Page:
Weekly Gospel Reflection—19 January 2014
The next day John saw Jesus coming toward him and said, “Look! The Lamb of God who takes away the sin of the world! This is the one about whom I said, ‘He who comes after me is really greater than me because he existed before me.’ Even I didn’t recognize him, but I came baptizing with water so that he might be made known to Israel.” John testified, “I saw the Spirit coming down from heaven like a dove, and it rested on him. Even I didn’t recognize him, but the one who sent me to baptize with water said to me, ‘The one on whom you see the Spirit coming down and resting is the one who baptizes with the Holy Spirit.’ I have seen and testified that this one is God’s Son.”
The next day John was standing again with two of his disciples. When he saw Jesus walking along he said, “Look! The Lamb of God!” The two disciples heard what he said, and they followed Jesus.
When Jesus turned and saw them following, he asked, “What are you looking for?”
They said, “Rabbi (which is translated Teacher), where are you staying?”
He replied, “Come and see.” So they went and saw where he was staying, and they remained with him that day. It was about four o’clock in the afternoon.
One of the two disciples who heard what John said and followed Jesus was Andrew, the brother of Simon Peter. He first found his own brother Simon and said to him, “We have found the Messiah” (which is translated Christ). He led him to Jesus.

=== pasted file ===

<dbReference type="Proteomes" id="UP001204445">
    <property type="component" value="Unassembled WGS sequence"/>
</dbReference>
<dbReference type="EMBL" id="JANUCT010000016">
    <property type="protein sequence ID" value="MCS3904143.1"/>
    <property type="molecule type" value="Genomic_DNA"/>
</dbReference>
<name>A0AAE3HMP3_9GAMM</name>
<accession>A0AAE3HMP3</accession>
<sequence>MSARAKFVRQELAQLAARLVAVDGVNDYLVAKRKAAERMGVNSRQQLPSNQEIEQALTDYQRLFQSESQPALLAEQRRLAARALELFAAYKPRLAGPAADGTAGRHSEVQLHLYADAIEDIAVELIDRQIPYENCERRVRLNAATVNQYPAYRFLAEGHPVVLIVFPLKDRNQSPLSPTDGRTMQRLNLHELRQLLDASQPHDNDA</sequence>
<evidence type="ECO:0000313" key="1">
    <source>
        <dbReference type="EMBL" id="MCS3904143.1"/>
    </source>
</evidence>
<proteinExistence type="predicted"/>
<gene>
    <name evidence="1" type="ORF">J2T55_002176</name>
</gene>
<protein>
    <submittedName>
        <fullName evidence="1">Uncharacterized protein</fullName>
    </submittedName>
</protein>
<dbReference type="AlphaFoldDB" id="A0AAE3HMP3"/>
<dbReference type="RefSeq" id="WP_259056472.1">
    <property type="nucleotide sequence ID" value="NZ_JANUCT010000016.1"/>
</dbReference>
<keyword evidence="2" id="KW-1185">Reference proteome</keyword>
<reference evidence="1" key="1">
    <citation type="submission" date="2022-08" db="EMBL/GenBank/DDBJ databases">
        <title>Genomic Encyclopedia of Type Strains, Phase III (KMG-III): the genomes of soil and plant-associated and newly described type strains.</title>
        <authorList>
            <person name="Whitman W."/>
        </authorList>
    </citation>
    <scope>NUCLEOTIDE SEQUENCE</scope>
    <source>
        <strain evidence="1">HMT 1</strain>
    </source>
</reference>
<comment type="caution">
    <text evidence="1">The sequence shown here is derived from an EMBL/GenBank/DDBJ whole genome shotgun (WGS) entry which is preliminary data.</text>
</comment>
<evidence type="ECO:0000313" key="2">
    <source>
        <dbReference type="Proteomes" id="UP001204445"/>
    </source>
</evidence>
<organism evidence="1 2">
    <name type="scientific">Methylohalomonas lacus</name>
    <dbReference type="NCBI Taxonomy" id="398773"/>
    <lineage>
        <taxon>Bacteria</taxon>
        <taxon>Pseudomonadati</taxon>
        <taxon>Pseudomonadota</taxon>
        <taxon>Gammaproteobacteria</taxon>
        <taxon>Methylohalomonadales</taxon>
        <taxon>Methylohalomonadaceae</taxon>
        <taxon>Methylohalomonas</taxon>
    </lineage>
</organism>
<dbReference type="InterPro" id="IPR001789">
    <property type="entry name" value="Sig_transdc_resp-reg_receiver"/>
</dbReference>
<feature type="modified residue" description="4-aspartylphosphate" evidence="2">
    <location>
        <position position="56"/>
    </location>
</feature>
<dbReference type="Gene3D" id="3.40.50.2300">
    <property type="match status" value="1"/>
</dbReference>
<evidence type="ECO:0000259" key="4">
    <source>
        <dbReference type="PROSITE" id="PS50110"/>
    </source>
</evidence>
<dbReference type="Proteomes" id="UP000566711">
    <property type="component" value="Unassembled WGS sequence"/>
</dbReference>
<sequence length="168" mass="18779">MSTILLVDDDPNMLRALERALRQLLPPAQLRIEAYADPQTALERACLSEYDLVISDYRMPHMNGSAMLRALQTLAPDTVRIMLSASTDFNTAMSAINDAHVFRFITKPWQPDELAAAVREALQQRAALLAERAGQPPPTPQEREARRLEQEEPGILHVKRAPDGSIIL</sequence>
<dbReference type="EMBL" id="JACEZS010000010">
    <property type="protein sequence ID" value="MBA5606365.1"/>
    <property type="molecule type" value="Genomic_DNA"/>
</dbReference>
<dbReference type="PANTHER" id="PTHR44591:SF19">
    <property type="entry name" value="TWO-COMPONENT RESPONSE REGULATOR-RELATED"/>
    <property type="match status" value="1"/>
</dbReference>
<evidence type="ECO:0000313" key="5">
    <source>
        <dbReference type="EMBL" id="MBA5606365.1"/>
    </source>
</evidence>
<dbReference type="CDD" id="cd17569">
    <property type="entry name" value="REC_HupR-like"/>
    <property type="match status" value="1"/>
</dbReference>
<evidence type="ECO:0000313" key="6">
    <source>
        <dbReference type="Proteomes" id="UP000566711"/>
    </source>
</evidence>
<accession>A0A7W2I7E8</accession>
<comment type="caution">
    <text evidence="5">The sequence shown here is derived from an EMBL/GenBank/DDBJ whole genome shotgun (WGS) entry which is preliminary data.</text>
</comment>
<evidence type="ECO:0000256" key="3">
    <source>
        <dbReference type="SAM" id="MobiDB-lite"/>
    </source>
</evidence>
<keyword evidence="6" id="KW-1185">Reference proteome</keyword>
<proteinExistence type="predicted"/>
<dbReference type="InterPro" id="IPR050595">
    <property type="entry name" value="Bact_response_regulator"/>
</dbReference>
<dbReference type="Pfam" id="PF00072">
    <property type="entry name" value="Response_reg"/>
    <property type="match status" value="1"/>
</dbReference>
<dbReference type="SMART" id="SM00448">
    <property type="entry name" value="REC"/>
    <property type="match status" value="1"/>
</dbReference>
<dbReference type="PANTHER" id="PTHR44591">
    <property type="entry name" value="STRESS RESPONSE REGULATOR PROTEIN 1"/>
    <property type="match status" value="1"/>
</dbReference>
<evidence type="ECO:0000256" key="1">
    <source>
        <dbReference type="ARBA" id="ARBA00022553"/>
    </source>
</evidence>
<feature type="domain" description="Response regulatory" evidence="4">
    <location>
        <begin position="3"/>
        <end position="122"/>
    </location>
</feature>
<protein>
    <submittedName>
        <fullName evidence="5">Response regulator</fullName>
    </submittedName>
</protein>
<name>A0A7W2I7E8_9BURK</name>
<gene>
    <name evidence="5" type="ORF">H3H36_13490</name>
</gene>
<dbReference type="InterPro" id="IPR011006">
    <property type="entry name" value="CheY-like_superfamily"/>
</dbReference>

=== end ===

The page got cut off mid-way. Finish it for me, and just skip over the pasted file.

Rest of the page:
Jesus looked at him and said, “You are Simon, son of John. You will be called Cephas” (which is translated Peter).
“The Lamb of G_d who takes away the sin of the world.” This is a huge claim. The question we have to ask ourselves is, “Did Jesus do it? Did he actually, really, ‘take away the sin of the world’?” If we’re honest, we might have to say, “No. He didn’t” We could base this on just a cursory glance at the world around us.
But as people of faith, we can’t just look at the things we see. We have to see things we can’t yet see. The writer of the letter to the Hebrews had something very profound to say about this. She* put it this way, “Faith is the reality of what we hope for, the proof of what we don’t see” (Hebrews 11.1). What is the “reality of what we hope for”? Is it not a world at peace? A world without violence? A world of equality? A world without disease or poverty? A world where Love rules every life; every decision; every action?
The only way that world is fully established is if Jesus actually took away “the sin of the world”. Notice that this isn’t “sins” — plural — but “sin” — singular. It’s the one sin, the base sin, that Jesus removed. That sin is known as the “sin of Adam.” The first sin. The sin from which all others spring.
This is a crucial thing. If Jesus removed that sin, that barrier between G_d and creation, then all of creation has been set free. The door has been unlocked and is standing wide open; the chains have been shattered (Acts 16.26). Humanity is released. We’re now free to move beyond our basic desires and affections. We no longer have to celebrate negative human traits. We can now move beyond them.
That is what Jesus did. He did remove the sin of the world. It’s now up to us to live in that freedom. The calling for people is to live as if we believe that Jesus did take away the sin of the world. And because of that, we’re now free to be Jesus in the world.
In the Love of the Three in One,
Br. Jack+, LC